In recent months, I’ve been immersed in the topic of race like no other time in my career in journalism.
As many of you know, The Cap Times has served as a catalyst for racial discussion at about the same time the Wisconsin Council on Children and Families issued its “Race to Equity” report that revealed shocking disparities between whites and blacks in Dane County on measures including health, education, child welfare, criminal justice, employment, and income.
As that report was reverberating, The Cap Times published the “Justified Anger” essay by the Rev. Alex Gee about his experiences with racial profiling and other injustices in Madison. Out of that essay sprang an African-American-led movement that is still taking shape and will make headlines with its next ideas fairly soon.
The Evjue Foundation, the philanthropic arm of The Cap Times, joined with the Madison Gas & Electric Foundation, the CUNA Mutual Foundation, the Madison Community Foundation and several individuals to fund the coalition, which is led by Gee and many of the most prominent African-American voices in town.
In recent months, I’ve spent more time listening to African-Americans speak about racial disparities here, individually and in groups, than in all my previous years added together.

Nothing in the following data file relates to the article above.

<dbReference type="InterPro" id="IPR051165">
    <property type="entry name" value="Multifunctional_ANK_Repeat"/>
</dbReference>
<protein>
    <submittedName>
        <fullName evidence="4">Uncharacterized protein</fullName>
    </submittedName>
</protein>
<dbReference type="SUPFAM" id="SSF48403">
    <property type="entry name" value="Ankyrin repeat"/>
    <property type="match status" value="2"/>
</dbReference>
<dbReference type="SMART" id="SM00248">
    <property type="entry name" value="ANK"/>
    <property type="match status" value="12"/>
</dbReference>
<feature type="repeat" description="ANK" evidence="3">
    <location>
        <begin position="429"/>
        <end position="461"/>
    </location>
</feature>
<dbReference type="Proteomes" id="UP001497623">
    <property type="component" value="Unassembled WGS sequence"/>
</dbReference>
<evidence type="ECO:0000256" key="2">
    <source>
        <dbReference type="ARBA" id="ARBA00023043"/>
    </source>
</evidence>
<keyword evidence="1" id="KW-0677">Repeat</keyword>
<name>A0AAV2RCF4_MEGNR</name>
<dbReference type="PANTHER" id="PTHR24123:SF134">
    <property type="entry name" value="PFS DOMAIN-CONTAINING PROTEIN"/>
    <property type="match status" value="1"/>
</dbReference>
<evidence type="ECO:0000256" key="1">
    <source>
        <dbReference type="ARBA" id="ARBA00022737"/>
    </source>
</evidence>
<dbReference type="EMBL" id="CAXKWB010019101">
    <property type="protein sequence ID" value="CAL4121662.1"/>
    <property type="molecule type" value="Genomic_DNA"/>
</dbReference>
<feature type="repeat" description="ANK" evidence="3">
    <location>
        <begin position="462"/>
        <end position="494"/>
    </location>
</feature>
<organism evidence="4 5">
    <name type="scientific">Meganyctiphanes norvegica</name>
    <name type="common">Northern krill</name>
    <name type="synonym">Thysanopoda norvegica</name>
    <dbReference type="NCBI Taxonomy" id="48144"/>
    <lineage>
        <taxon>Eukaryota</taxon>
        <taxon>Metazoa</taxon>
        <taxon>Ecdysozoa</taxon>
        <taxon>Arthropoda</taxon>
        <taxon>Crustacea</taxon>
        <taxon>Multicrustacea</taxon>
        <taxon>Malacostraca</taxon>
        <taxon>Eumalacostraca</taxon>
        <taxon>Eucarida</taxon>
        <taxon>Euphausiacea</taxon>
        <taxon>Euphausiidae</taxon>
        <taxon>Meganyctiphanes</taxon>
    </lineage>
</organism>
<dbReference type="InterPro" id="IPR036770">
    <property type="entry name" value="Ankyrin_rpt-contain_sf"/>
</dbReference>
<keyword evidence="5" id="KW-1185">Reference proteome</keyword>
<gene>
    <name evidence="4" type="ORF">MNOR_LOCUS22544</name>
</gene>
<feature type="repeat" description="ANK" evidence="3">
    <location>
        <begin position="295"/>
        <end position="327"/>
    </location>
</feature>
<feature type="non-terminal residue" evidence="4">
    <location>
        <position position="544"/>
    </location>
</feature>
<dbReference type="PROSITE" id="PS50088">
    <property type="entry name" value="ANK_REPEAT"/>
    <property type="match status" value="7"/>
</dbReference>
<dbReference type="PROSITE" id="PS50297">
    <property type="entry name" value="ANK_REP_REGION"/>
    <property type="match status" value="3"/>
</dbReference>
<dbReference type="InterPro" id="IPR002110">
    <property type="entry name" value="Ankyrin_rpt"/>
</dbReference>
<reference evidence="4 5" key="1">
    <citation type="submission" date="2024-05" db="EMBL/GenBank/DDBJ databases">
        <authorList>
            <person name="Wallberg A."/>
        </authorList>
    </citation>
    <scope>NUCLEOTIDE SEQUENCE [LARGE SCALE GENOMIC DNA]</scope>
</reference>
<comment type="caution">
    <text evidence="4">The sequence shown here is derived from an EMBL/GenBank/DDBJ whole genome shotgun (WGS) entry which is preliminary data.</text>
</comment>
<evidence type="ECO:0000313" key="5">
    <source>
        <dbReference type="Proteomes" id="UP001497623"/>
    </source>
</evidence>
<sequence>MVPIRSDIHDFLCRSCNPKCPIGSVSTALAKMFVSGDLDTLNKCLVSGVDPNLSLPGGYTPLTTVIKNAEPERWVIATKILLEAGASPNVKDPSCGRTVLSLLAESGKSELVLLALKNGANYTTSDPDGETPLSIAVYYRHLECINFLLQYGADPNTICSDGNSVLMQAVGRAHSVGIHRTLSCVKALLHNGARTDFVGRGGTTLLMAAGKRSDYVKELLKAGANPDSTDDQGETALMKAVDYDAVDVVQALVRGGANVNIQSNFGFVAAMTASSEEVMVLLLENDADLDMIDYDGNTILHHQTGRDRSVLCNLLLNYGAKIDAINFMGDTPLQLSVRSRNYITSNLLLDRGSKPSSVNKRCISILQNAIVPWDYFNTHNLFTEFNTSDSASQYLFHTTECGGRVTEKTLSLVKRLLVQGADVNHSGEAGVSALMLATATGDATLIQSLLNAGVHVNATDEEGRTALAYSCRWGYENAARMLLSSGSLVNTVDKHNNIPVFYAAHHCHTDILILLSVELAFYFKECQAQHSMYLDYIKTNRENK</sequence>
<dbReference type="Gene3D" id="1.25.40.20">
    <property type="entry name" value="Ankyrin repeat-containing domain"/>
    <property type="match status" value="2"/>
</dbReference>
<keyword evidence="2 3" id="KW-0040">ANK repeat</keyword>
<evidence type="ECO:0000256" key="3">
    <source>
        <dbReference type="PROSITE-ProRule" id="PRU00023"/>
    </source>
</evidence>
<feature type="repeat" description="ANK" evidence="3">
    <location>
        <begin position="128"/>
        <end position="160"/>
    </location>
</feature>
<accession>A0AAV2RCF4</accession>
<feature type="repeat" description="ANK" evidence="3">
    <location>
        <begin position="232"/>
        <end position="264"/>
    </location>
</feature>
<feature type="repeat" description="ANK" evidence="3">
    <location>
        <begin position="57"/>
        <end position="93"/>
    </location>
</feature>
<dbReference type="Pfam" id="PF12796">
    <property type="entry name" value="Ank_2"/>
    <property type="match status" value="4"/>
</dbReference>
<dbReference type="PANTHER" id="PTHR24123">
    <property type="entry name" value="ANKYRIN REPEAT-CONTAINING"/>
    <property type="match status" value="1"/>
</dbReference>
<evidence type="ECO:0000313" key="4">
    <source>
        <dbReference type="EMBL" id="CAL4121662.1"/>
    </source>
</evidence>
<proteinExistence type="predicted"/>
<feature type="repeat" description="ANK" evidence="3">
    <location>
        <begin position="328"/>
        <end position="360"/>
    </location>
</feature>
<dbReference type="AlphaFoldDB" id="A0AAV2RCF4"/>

So now we have the Ferguson story and its aftermath, including the explosive grand jury decision and its impact on the national conscience, which has me pondering what Ferguson means to Madison, now or eventually.
I see it in the context of the delicate relationships here among well-intended people, white and black, about how to best make progress.
I think a defining question looms and it is this:
How much of the Madison area’s problems are due to shortcomings by the institutions and programs largely controlled by white people, and how much is it a deficit of what whites euphemistically term “personal responsibility” in the black community about some aspects within black culture?
Mulling that, a single New York Times article -- part of the deluge of Ferguson coverage -- stands out, a story about how the reaction to the Ferguson grand jury decision varied by race. One passage reflected themes that I find noteworthy for Madison, today and looking ahead.
In the story, a black man who grew up in a white, middle-class suburb of a large city said the Ferguson decision destroyed any notion that race does not matter, that he could “opt out of the negative parts of blackness.”
“I grew up with a lot of economic privilege,” the man told the Times, “and still because of my race and my age and my gender, I’m still in certain situations perceived as a threat. When I walk down the street, they don’t see my SAT score, they see a black man.
“I don’t believe most white people are malicious. I think most white people are oblivious. And I think that there’s a lot of work to do.”
I have found it chilling as I listen to blacks, particularly black men, describe how people move away on the street at night or lock car doors from inside as they pass. Trust me, white people, they do notice.
In Madison, it is also keenly noticed in the black community how little social interaction there is between whites and blacks, even when they occupy a similar social and financial status. African-Americans often suspect that when they are asked to join in, be part of something, appear at some event or press conference, it is as much or more about getting a black face as getting black input.